issues and experts
New research links heart attacks to genetic mutation
Mena Abdelsayed, PhD candidate, Department of Biomedical Physiology and Kinesiology, 778.835.9900, email@example.com
Colin Peters, PhD candidate, Department of Biomedical Physiology and Kinesiology, 604.816.7721, firstname.lastname@example.org
Peter Ruben, Associate Dean of Research and Advancement in the Faculty of Science, Department of Biomedical Physiology and Kinesiology, 604.375.2860, email@example.com
New research at Simon Fraser University is shedding light on how sleep and exercise may be dangerous for those with a mutation in a gene that is important for proper heart function.
Peter Ruben, a professor in SFU’s Molecular Cardiac Physiology lab explains that, when sleeping and exercising, our bodies undergo changes. These include fluctuations in body temperature, the level of acid in our blood, and intracellular calcium levels.
Ruben says, “In people who have a rare mutation in their DNA, these changes can lead to cardiac arrhythmias and sudden cardiac death.”
The mutation means a protein is made incorrectly. The protein is vital for proper heart function and is partly responsible for the electrical signal passing through the heart in an organized fashion.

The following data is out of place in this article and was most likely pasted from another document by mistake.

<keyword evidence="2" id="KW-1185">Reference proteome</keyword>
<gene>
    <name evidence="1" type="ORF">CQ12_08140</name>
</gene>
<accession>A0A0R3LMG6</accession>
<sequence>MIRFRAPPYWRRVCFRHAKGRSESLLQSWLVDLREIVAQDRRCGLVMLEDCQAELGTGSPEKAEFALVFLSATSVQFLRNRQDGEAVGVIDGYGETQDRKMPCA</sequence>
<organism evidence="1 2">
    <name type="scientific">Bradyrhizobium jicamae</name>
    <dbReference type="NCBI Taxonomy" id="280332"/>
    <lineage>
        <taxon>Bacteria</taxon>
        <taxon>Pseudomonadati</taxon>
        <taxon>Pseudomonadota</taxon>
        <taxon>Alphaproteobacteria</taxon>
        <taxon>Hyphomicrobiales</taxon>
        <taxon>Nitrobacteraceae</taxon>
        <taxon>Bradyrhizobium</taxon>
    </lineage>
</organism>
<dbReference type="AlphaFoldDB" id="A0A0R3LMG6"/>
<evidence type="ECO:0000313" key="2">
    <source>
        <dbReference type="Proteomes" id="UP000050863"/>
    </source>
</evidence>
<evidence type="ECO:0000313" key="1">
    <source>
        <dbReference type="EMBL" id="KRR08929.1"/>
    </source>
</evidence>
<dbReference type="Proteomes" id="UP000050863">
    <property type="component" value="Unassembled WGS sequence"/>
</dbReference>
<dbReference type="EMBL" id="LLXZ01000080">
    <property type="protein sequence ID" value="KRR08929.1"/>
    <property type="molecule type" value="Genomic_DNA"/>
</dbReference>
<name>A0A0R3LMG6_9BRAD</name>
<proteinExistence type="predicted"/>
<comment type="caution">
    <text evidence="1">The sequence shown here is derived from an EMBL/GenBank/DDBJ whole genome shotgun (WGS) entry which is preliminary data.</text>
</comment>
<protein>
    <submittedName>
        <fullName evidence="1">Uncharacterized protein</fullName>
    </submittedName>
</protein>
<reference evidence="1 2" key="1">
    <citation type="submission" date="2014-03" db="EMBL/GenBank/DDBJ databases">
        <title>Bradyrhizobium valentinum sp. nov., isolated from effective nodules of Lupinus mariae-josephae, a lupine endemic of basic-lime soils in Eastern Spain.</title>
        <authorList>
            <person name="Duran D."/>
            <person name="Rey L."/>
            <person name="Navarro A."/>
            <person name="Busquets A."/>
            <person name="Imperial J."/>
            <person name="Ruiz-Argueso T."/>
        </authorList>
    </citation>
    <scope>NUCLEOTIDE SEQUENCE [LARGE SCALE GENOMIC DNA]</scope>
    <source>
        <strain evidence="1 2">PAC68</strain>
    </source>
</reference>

“When the protein is made incorrectly, the electrical signal can become disorganized, leading to parts of the heart contracting before they should,” says Ruben. “When that happens, the heart no longer acts like an efficient pump.”
Colin Peters, a PhD candidate in Ruben’s lab, studied how the mutation itself disrupts the electrical signal as it passes through the heart. Peters says that properly functioning protein moves sodium into the cells of the heart, an important step in coordinating cardiac contraction.
“We found that the mutation changes how quickly the sodium movement stops, which can then lead to arrhythmia and cardiac arrest,” says Peters.
Knowing how calcium levels, blood acidity, and body temperature affect those with the mutation will help cardiologists and patients better understand why some seemingly healthy people can be at risk for sudden cardiac death during exercise and during sleep.
Situations can include the athlete who keels over in the middle of a game, and infants who succumb to Sudden Infant Death Syndrome (SIDS).
“If someone thinks they are at risk because of a family history of sudden unexpected death or unexplained fainting, they should consult their family doctors,” says Ruben.